DEMOCRATS MEET RESISTANCE FROM EVER-MORE ISOLATED PRESIDENT: Bush refuses to compromise, despite overwhelming public opinion. Bush poll numbers tanking...

Even as their confrontation with President Bush over Iraq escalates, emboldened congressional Democrats are challenging the White House on a range of issues -- such as unionization of airport security workers and the loosening of presidential secrecy orders -- with even more dramatic showdowns coming soon. For his part, Bush, who also finds himself under assault for the firing of eight U.S. attorneys, the conduct of the Iraq war and alleged abuses in government surveillance by the FBI, is holding firm. Though he has vetoed only one piece of legislation since taking office, he has vowed to veto 16 bills that have passed either the House or the Senate in the three months since Democrats took control of Congress. http://www.washingtonpost.com/wp-dyn/content/article/2007/04/01/AR2007040100766.html

In the months since the Congressional elections, President Bush has lost substantial support among members of his own party, according to the latest New York Times/CBS News Poll. Mr. Bush’s approval rating dropped 13 percentage points since last fall among Republicans, 65 percent of whom now say they approve of the way he is handling his job as president, compared with 78 percent last October. Over all, Mr. Bush’s job approval remains at one of its lowest points, with 29 percent of all Americans saying they approve of the way he is doing his job, compared with 34 percent at the end of October. Sixty-one percent disapproved, compared with 58 percent in October, within the margin of sampling error.Twenty-three percent of those polled approved of the way Mr. Bush is dealing with the situation in Iraq. Twenty-five percent approved of his handling of foreign policy. Even the president’s campaign against terrorism, long his signature issue, is seen positively by only 40 percent of those polled, while 53 percent disapprove. Three-quarters of those polled say things are going badly for the United States in Iraq, and only 23 percent say the efforts to bring stability and order to Iraq are going well. Seventy percent, including 52 percent of Republicans, say there is not much the United States military can do to reduce the sectarian fighting in Iraq. Over all, 23 percent of the public say the country is going in the right direction and 68 percent consider it as having “gotten off on the wrong track.” http://thecaucus.blogs.nytimes.com/2007/03/01/new-bush-iraq-poll-numbers/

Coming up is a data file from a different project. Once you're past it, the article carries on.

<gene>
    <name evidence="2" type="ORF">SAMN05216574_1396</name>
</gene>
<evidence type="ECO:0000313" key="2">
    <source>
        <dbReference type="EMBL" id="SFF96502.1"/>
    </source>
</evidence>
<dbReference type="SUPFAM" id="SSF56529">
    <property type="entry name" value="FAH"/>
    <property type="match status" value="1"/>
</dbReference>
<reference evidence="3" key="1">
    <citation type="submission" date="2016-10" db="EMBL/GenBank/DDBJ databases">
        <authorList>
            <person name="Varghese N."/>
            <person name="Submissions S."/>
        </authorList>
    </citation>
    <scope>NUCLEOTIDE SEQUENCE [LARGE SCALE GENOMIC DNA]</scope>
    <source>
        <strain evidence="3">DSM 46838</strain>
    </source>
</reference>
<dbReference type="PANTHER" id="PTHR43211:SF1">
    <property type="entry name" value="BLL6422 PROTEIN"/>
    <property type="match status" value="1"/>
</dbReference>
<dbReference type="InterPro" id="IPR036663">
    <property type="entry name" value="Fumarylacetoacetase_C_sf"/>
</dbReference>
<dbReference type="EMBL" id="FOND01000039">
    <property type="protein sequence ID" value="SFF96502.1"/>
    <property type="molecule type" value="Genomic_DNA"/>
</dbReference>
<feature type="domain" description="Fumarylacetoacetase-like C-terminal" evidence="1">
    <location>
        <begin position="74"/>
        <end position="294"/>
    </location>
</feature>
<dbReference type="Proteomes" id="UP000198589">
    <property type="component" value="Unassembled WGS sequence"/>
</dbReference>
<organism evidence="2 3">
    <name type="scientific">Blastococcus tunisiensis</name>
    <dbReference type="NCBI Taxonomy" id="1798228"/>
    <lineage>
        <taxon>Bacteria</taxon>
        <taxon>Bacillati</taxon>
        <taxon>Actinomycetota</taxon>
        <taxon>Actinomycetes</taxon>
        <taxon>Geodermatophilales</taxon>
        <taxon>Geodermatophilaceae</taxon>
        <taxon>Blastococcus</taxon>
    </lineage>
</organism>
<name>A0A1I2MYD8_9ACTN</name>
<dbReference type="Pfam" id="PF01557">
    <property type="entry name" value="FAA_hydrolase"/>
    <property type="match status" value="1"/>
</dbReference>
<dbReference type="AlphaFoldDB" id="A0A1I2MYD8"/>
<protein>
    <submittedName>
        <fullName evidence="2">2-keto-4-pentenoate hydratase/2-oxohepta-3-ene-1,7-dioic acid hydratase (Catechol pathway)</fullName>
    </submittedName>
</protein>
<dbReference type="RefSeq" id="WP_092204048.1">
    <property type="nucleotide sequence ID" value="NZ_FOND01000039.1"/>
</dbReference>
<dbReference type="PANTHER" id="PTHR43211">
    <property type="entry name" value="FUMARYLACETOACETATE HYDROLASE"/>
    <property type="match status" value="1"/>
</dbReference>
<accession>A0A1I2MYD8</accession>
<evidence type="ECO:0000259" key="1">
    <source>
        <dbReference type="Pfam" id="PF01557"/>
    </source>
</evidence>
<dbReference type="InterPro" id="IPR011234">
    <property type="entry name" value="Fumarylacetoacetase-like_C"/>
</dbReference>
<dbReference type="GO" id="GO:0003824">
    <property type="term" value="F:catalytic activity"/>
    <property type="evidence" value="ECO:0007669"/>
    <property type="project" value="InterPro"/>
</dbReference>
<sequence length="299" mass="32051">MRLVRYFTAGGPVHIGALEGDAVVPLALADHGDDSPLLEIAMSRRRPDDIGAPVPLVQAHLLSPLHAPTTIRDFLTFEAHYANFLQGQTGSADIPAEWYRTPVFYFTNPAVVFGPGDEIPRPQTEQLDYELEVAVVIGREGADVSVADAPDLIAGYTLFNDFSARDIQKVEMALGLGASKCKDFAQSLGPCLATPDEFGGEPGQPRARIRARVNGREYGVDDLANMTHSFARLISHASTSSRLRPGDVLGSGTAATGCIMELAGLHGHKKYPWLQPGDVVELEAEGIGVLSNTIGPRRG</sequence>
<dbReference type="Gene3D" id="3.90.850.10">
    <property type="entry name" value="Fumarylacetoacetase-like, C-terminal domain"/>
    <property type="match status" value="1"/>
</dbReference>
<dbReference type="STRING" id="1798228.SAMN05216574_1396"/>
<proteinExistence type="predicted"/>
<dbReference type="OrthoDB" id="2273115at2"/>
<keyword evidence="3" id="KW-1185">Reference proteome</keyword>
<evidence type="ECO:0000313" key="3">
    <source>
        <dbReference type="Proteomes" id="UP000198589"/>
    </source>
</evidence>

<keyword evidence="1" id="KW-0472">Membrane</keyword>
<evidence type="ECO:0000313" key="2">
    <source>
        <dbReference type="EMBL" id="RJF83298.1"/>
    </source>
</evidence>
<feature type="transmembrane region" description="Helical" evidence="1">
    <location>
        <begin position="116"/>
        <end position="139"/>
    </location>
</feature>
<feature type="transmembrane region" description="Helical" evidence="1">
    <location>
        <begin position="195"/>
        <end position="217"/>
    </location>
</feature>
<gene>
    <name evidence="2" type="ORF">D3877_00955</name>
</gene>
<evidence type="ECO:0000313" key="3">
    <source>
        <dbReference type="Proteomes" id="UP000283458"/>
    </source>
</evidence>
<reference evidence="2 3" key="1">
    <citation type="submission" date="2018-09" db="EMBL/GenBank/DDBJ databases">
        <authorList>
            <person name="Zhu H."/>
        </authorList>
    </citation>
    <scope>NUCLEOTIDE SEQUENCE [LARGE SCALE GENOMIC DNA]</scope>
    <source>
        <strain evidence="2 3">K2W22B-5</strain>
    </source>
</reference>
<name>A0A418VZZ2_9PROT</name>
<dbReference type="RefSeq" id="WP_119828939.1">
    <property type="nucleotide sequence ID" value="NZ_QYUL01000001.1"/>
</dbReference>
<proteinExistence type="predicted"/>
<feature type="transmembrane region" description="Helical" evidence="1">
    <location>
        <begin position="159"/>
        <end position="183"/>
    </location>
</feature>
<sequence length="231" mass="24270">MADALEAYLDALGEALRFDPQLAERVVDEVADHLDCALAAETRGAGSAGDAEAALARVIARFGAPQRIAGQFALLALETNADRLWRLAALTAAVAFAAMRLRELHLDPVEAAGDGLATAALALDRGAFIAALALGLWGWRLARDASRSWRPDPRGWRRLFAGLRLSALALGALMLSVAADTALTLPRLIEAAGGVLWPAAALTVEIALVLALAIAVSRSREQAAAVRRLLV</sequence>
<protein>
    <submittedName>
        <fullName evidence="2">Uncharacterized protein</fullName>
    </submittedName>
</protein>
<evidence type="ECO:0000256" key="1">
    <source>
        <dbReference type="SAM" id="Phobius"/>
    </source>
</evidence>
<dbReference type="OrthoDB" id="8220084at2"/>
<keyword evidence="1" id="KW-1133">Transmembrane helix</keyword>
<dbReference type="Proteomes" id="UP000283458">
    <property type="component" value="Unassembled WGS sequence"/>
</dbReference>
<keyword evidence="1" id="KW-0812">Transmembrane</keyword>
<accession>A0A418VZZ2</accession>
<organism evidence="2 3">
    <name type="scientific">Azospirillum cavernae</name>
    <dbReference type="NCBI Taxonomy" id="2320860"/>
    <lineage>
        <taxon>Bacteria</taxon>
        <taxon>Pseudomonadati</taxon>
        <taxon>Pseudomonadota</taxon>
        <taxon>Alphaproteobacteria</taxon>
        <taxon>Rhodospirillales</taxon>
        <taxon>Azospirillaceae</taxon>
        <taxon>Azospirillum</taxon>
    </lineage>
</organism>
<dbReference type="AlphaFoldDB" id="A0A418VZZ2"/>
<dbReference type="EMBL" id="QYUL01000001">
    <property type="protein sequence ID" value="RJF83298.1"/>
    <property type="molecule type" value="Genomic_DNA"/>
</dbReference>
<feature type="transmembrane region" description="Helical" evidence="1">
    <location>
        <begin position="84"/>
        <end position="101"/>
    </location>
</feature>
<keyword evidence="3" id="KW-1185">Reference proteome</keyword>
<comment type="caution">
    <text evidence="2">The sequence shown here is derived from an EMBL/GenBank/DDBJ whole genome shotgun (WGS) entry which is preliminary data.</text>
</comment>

SEN. Dianne Feinstein has resigned from the Military Construction Appropriations subcommittee. As previously and extensively reviewed in these pages, Feinstein was chairperson and ranking member of MILCON for six years, during which time she had a conflict of interest due to her husband Richard C. Blum's ownership of two major defense contractors, who were awarded billions of dollars for military construction projects approved by Feinstein. http://www.alternet.org/blogs/peek/49970/

60 Minutes tells the story of how pharmaceutical industry lobbyists literally wrote the historic Medicare Prescription Drug Bill and twisted arms to get the necessary votes to have it passed in the middle of the night. Correspondent Steve Kroft documents how many of the congressmen and staffers who worked on the bill later went on to work for the drug companies their legislation helped enrich. http://www.crooksandliars.com/2007/04/02/under-the-influence-how-lobbyists-wrote-and-bought-the-rx-drug-bill/